Adding ginger makes everything nice
A spoonful of sugar does help the medicine go down, and ginger tempered with sugar makes it much easier for kids to stomach the spicy root. Ginger heats up the body, gets the blood to circulate and induces sweating, all of which helps to ward off colds. At the end of each year, when the winds pick up and the air loses its summer humidity, ginger tea works as a great remedy at the first sight of a runny nose.
According to traditional Chinese medicine, there are two types of common colds: the “hot cold” (fēngrè gǎnmào, 风热感冒) and the “cool cold” (fēnghán gǎnmào, 风寒感冒). The symptoms of the former include a sore throat, coughing, extreme thirst, a yellow tongue and sweating, in which case ginger will aggravate the situation. But should you have aching muscles, no sweating and a thirst for warm liquids, then it is more likely that you have fenghan ganmao, for which ginger is a suitable remedy.
Ginger also helps combat nausea, as mirrored in Western culture in the practice of drinking ginger ale for upset stomachs. It is said that the ancient Romans knew of the medicinal properties of ginger, and, while seldom using it in cooking, they would eat ginger wrapped in bread at the end of their meals to aid digestion. This may have been the beginning of what is now a seasonal favorite – gingerbread.
In Chinese cooking, ginger is used to mask unsavory flavors such as the marine tang of seafood and the gaminess of meat. For example, before cooking pork, flattened and roughly sliced ginger is first stir-fried to season the wok.
Fresh, unpeeled ginger (tightly wrapped) can keep in the refrigerator for up to three weeks, or six months in the freezer. Alternatively, you can cover peeled and chopped ginger in cooking wine, sherry, or oil and place in an airtight container in the refrigerator for up to three months.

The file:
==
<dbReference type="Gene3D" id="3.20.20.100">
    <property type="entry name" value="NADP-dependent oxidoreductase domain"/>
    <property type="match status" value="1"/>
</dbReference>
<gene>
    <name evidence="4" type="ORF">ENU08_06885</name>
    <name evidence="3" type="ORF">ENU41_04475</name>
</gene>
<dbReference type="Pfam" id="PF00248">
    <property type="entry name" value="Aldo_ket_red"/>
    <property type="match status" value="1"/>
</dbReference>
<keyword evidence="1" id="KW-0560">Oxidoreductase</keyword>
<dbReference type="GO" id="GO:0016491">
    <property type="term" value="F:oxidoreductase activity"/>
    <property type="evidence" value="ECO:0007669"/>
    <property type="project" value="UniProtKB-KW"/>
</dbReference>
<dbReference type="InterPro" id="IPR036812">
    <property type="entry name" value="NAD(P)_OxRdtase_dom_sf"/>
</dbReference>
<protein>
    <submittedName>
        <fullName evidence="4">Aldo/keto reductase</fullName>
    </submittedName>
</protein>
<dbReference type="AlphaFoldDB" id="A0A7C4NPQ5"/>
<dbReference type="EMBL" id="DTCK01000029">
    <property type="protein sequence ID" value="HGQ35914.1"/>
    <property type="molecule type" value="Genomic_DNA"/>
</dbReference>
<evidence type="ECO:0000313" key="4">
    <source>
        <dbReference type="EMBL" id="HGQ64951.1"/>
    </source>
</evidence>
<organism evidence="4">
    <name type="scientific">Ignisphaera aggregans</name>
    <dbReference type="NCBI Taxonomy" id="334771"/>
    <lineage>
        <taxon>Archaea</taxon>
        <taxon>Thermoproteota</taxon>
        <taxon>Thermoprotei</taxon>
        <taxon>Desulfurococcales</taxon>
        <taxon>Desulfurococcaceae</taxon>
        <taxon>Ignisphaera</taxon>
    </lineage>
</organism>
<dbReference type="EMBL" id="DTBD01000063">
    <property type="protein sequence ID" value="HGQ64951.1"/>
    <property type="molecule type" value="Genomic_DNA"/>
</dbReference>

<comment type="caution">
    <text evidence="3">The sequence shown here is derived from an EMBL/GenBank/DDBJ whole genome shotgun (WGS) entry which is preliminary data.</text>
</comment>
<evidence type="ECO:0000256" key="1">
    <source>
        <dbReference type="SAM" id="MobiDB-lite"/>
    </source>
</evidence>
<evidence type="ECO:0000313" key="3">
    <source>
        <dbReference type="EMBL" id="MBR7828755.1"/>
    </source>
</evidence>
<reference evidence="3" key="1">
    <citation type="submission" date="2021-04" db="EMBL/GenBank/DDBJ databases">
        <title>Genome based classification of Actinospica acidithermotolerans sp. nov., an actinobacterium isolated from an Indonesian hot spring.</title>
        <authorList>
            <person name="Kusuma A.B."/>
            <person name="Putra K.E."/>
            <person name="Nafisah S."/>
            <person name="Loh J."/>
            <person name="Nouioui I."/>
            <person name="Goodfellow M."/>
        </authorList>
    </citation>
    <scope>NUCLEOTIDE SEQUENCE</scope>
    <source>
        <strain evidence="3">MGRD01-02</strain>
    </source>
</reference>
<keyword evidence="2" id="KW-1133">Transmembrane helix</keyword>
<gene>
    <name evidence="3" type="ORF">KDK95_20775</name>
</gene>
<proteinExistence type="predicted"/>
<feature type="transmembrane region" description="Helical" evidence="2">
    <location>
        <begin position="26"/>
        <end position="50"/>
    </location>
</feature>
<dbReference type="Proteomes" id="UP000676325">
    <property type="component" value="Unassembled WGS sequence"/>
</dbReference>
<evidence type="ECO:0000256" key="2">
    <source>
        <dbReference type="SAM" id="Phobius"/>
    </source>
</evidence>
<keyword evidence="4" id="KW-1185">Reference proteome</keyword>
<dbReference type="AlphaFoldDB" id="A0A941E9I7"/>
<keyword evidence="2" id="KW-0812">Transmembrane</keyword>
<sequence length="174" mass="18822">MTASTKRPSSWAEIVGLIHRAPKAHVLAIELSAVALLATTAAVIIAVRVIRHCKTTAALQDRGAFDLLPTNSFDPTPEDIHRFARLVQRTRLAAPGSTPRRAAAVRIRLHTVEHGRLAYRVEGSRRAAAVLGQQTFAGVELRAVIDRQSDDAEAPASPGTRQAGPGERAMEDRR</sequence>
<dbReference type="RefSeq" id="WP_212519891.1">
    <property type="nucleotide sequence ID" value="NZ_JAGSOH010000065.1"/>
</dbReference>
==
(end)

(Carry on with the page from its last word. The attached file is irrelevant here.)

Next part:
Here in Beijing, you can find boiled sweets flavored with ginger as well as candied ginger. But before gobbling them up, remember that ginger is potent in any form and be on the lookout for allergic reactions. When handling ginger, do not rub your eyes without first washing or wiping your hands – as with all spicy foods, it will cause irritation. That said, there really is nothing more satisfying than whipping up something sweet and spicy to warm up the whole family for the cold months ahead.
Makes 12-15 cookies, depending on size
• 2 1/4 cups flour
• 1/2 cup brown sugar
• 1 tsp baking powder
• 1 1/2 tsps cinnamon
• 1 tsp ginger
• 1/2 tsp cloves
• 1/2 tsp nutmeg
• 1/2 tsp salt
• 1/2 cup butter
• 1/2 cup molasses or golden syrup
• 1 egg, beaten
• White granulated sugar for decorating
Cream brown sugar and butter. Sift together the dry ingredients and add to sugar and butter mixture. Add molasses or golden syrup and egg. Mix to form cookie dough. Wrap dough in cling film and chill for 20 minutes to an hour. Remove chilled dough from the fridge. Preheat oven to 180 degrees Celsius. On a lightly floured surface, roll the dough until about half a centimeter thick. Cut into shapes with cookie cutters (see our “It’s Beginning To Look a Lot Like Christmas” feature on p47 for more gingerbread ideas). Sprinkle white granulated sugar on top and gently pat the sugar crystals into the surface of the dough. Bake for 5-7 minutes. For best results, store in a cool, dry place for several days before serving.
Sweet Potato Soup with Ginger
Serves four generously
• 3 cups sweet potato, cut into bite sized pieces
• 4 cups water
• Thumb-sized piece of ginger, with skin
• Brown sugar to taste
Place raw sweet potato into water and bring to a boil. When water reaches a rapid boil, reduce heat to a slow simmer. Lay the flat side of a cleaver against the piece of ginger and apply pressure until ginger is flattened. When the chunks of sweet potato become tender, add the ginger and continue simmering for another 20 minutes. Add sugar to taste and simmer for another 10 minutes. Serve hot.